US (AZ): Investigation finds labs inflated product potency

When Arizonans buy cannabis at licensed shops, there is little solid information to go on when deciding which dried flowers to take home in a glass jar or plastic bag. Names like "Grandaddy Purple" or "Skywalker OG" are only meaningful to the most avid consumers.

But potency is commonly used to determine how much the products cost and how much a user might want or need. THC is the primary psychoactive substance in cannabis, and the more of it in the flower, the higher the price consumers pay.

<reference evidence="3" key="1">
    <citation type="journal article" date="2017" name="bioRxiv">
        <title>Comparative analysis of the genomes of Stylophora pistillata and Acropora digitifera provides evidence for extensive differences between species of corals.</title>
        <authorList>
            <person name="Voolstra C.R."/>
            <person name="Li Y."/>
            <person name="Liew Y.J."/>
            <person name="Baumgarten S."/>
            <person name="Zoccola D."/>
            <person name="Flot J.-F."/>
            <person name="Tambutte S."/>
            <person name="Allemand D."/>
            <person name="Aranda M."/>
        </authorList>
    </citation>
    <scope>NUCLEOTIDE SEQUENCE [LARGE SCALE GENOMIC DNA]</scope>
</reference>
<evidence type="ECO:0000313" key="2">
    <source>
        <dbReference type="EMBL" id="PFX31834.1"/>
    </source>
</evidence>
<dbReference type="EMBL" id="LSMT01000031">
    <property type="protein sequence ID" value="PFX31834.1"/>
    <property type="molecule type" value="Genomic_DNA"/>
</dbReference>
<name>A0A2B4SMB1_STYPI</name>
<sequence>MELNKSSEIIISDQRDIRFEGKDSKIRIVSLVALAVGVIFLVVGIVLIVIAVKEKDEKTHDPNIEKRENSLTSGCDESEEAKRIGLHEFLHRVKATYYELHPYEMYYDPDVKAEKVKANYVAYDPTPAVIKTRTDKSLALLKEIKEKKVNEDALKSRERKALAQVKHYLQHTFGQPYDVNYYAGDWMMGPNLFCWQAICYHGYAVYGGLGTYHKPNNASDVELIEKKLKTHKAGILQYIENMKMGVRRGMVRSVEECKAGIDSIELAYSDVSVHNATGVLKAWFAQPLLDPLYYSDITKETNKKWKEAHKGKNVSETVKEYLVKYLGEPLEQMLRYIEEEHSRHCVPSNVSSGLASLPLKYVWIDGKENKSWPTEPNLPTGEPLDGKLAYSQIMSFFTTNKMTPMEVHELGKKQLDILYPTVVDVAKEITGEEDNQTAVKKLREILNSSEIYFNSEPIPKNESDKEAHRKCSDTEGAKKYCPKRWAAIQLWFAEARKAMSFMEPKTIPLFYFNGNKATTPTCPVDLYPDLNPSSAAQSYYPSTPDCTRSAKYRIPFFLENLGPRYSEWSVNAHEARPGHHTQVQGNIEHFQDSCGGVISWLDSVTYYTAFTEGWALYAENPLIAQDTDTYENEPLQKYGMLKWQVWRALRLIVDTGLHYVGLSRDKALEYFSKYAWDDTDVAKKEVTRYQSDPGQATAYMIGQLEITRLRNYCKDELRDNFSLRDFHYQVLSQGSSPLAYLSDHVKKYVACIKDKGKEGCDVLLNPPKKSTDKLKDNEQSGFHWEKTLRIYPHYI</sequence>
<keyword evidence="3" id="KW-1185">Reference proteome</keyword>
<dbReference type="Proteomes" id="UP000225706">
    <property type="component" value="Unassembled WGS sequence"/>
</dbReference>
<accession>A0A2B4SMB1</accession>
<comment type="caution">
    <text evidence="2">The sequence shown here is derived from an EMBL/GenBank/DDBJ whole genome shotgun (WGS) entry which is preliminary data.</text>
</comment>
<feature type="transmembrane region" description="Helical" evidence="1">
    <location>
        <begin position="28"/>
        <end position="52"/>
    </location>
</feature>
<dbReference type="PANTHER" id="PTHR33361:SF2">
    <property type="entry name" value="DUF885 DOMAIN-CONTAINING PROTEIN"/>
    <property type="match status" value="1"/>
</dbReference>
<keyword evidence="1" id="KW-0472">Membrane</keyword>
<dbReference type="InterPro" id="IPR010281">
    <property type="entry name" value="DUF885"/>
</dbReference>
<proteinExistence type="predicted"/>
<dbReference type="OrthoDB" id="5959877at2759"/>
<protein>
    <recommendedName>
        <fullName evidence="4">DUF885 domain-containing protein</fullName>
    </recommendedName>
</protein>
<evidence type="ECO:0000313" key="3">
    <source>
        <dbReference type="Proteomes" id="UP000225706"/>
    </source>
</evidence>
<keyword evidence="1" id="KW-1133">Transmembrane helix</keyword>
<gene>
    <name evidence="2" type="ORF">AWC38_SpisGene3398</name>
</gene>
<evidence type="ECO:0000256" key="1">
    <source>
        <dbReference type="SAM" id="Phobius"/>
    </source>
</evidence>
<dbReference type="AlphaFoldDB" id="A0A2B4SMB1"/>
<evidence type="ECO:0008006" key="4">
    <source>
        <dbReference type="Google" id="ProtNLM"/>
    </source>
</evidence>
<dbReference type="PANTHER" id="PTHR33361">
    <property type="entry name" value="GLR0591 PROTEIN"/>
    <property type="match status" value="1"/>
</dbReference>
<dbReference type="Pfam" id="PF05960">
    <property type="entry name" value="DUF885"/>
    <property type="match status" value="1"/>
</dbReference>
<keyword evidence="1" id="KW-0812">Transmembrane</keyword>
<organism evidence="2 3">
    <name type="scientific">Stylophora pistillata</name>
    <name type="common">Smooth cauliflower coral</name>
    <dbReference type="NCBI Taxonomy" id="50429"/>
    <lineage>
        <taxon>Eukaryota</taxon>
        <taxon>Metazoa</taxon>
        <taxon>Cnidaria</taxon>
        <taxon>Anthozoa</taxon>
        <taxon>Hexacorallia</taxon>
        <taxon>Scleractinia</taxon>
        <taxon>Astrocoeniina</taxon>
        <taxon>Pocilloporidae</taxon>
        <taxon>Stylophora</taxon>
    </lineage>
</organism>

An investigation by The Arizona Republic has found a laboratory called Green Scientific Labs routinely inflated the potency data it reports to growers, who used those exaggerated figures on their labels. This allowed growers to inflate prices and target customers looking for the strongest cannabis. The Republic also found the potency of cannabis flower tested by another lab was weaker than the label indicated.

In Arizona, a state-licensed lab that is independent of any dispensary must test cannabis before it's sold. Those lab results, which customers can request from the shops, should show the cannabis is free of contaminants and accurately measure the potency. 

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